Long-time Aussie international speaks about WorldSSP return.
Queenslander Ant West has had a lengthy international career, largely in grand prix racing including MotoGP, along with selected successful appearances in World Supersport. Phillip Island’s 2016 WorldSSP season opener on 26-28 February will see the return of 34-year-old West to the category in a wildcard appearance as part of the Green Tea X50 team, on board a private Yamaha YZF-R6. CycleOnline.com.au contacted West about that opportunity, as well as this weekend’s Troy Bayliss Classic dirt track event in Taree.
First of all, there’s some exciting stuff coming up for you with the Troy Bayliss Classic and World Supersport at Phillip Island. It’s going to be a good time over the next couple of months.
Yeah, I’m excited about doing World Supersport, but the Bayliss Classic I sort of got roped into doing it. My girlfriend was wanting to do dirt track and I was just going to help her out, but now I’ve in it as well somehow [laughs]. It should be good fun, but it’s going to be hard because there are a lot of Americans that are fast and everyone’s pretty serious about it – I’m just going to have fun with it. The Trinders have given me a bike that’s pretty fast, so I think we should be kind of competitive. I haven’t done dirt track for a while and we had a practice on the weekend at Kempsey, which was my first time on oil since ’96 so that was a bit strange [laughs]! We had some fun and it should be good. And then I’m really looking forward to this World Supersport race at Phillip Island with an Australian sponsor, Australian built bike. Hopefully I can go down and kick some arse and beat these guys from Europe.
More on that Supersport race in a moment, because in the lead-up you’ve been doing all kinds of riding and spending a lot of time on the dirt bike mostly. It looks like you’ve just been enjoying riding as much as anything…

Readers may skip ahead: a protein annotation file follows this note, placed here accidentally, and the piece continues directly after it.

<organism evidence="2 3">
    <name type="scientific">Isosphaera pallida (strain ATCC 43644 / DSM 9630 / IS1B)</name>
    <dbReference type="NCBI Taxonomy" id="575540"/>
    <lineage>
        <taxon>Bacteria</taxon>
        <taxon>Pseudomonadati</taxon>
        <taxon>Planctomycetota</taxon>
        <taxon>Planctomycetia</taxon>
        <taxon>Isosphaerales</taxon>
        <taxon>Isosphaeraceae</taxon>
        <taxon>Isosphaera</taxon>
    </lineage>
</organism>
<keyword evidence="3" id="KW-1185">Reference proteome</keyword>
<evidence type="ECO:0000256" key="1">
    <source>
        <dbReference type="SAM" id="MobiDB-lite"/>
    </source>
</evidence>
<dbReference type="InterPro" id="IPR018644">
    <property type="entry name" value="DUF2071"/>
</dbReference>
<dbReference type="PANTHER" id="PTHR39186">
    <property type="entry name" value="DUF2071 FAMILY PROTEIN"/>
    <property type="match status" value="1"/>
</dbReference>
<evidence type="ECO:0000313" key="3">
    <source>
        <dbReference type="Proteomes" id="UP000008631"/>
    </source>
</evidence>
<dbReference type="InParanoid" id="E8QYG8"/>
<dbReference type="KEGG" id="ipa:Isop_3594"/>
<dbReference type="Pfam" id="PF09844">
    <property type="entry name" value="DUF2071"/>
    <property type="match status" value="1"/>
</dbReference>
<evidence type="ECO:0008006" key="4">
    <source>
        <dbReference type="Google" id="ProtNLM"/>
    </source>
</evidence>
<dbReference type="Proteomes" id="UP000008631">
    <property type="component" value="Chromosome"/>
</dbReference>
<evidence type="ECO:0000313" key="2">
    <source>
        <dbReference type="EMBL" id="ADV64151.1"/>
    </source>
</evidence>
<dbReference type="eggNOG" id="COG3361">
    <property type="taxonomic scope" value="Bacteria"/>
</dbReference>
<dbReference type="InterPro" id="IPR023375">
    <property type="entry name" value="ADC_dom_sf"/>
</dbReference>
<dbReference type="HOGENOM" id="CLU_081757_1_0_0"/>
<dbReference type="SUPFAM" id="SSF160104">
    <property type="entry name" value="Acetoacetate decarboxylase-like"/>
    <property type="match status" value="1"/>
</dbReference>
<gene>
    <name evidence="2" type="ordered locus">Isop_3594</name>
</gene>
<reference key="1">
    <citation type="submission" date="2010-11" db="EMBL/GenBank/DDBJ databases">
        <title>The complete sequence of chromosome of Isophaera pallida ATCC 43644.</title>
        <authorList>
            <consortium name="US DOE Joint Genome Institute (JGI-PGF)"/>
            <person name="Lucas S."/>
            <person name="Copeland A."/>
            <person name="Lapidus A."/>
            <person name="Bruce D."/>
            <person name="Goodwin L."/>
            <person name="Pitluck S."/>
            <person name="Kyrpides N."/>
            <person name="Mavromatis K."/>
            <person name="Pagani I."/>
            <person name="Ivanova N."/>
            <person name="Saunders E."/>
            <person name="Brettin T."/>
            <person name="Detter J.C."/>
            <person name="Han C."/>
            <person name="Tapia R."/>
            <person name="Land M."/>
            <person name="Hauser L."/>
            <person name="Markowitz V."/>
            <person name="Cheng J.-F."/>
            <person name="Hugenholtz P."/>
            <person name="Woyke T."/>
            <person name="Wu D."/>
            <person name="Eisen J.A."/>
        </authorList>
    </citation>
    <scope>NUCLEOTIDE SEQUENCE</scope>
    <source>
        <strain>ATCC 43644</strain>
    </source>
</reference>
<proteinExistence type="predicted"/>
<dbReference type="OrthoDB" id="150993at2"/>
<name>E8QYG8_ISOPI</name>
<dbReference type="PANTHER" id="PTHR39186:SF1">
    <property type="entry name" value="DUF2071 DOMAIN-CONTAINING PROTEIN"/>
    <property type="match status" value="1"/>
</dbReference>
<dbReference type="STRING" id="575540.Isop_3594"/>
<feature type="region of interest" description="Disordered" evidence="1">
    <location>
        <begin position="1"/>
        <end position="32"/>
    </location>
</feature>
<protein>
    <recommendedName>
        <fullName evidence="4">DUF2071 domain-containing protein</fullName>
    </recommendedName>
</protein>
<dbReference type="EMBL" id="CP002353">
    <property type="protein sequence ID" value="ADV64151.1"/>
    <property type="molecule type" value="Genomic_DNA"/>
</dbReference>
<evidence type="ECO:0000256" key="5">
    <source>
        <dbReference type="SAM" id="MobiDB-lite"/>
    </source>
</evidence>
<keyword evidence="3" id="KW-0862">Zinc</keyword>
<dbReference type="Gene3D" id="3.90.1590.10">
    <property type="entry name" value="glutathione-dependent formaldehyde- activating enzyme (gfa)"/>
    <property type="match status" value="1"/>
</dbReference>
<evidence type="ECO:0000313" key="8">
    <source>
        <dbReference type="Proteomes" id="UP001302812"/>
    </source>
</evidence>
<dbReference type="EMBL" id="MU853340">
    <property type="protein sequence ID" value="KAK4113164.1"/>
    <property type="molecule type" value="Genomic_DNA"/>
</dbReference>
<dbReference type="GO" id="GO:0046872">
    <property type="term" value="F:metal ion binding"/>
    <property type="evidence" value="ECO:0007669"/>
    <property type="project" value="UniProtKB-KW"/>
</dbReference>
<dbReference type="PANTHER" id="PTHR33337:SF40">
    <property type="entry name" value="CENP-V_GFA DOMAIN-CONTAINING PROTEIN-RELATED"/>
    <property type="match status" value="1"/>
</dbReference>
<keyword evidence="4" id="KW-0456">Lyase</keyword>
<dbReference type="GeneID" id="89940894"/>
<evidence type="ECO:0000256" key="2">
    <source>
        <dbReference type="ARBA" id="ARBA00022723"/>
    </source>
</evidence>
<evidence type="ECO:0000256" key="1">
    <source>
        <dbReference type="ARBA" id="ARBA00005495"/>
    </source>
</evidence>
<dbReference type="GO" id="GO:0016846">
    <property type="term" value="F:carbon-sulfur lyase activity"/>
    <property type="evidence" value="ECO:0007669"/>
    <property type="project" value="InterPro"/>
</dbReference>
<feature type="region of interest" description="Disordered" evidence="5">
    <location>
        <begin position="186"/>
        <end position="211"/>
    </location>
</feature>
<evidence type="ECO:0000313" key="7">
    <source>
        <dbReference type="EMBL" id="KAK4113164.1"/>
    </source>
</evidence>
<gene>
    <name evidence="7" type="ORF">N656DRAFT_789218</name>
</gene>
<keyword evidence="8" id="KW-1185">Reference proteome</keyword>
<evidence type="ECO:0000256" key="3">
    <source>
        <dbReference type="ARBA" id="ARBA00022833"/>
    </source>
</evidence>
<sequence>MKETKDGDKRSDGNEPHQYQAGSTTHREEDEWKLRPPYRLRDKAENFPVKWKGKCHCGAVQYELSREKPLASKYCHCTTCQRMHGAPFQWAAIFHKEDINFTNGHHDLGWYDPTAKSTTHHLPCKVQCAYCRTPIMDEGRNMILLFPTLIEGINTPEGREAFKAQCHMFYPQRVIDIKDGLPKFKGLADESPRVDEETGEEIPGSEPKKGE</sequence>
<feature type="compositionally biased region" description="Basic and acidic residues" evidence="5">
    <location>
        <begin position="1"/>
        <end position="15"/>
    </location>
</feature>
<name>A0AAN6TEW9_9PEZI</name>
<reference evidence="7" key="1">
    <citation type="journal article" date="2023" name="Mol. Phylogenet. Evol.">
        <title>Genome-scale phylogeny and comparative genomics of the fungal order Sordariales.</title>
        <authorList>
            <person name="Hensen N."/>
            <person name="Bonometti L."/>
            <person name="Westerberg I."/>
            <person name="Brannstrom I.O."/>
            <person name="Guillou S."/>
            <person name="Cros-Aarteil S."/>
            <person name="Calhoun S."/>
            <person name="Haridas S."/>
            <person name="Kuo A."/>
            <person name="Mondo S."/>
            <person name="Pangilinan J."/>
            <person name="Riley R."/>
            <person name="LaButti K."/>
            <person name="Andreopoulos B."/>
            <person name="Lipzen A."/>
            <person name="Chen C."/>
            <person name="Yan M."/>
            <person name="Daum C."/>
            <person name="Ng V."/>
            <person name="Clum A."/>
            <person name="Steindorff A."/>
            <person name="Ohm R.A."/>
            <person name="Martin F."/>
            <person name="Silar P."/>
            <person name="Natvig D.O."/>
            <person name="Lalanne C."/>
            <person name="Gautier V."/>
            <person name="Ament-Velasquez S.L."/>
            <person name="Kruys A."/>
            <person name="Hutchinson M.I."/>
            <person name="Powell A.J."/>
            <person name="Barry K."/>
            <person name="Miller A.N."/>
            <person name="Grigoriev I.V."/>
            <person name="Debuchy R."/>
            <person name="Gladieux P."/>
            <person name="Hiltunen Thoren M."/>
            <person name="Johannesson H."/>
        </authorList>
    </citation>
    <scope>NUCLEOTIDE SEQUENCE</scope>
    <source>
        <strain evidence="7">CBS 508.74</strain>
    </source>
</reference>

I’ve been riding pretty much anything, getting on all sorts of different bikes and enjoying it again. After doing GPs for so long you sort of get a bit annoyed with the politics, the money and the bullshit. You don’t enjoy it anymore. So I’ve been spending the last couple of months jumping on anything I can and sort of getting back to why we started, having fun riding. It has been good riding different bikes, it’s been cool.
You were at Phillip Island not too long again for the Australian Motorcycle Grand Prix, but this time you’re going back on a very different machine. The Green Tea X50 Yamaha R6 should be a competitive package in a class that you’ve had some success in before. How’s preparations coming along?
The Trinders are putting a big effort in trying to get everything they need in place to be competitive. When they first said they wanted to do it I kind of told them they need this engine, these parts and other things to be competitive and they were like ‘okay, we’ll get it’. I was surprised that they were willing to put in for the bike like that and I really think we can be competitive. I’m looking forward to getting on the bike when it’s ready and I think it will be fast enough to run at the front. I’ve had good races in Supersport before, just because it is easier to get on a bike that’s competitive. Whereas in grand prix it’s political, so hard to get on something that’s good – it costs like 10 times more to do it. I think this is an opportunity to get on something, have some fun and try to run up front rather than fight for 15th or 20th position, you know? It’s always more fun to fight for the win. Hopefully it will open the doors for the future.